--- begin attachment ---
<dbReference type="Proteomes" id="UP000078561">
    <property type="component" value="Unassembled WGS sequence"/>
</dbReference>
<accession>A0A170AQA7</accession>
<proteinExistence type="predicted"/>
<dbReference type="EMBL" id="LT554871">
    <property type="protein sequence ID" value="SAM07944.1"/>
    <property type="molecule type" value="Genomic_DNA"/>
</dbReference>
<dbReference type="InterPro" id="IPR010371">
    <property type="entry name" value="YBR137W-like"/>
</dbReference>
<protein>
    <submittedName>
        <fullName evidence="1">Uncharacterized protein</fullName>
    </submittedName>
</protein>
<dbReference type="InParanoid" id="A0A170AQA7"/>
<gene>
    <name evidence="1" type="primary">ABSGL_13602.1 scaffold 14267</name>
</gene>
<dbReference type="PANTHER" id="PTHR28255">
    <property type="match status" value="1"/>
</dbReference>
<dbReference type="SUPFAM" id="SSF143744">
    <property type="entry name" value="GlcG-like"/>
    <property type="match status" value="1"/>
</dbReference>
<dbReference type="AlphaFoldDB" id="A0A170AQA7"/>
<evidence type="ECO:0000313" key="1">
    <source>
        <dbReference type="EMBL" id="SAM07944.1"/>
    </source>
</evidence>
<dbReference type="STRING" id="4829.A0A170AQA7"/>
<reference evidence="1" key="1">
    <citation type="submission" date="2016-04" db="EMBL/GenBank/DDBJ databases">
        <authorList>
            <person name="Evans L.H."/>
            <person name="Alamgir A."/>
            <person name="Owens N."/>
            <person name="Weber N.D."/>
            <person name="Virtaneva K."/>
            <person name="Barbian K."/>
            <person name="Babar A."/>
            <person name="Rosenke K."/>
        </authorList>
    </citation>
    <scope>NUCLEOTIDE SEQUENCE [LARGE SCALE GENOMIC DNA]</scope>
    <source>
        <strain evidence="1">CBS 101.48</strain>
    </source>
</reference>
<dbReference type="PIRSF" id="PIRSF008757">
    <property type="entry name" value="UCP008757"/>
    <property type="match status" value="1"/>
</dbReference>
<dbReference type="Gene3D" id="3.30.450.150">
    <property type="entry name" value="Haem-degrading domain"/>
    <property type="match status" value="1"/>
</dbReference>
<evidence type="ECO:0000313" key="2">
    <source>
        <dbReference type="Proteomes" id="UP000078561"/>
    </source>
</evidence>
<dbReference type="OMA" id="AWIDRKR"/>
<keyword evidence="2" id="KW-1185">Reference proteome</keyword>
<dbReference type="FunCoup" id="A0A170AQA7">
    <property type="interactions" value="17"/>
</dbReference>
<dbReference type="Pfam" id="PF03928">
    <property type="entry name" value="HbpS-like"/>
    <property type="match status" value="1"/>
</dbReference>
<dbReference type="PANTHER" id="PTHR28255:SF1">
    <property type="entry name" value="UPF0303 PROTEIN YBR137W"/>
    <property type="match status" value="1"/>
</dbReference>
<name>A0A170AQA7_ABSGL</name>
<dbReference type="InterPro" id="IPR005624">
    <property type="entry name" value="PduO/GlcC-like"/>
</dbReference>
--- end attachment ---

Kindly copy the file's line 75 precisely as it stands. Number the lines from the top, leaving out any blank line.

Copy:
</dbReference>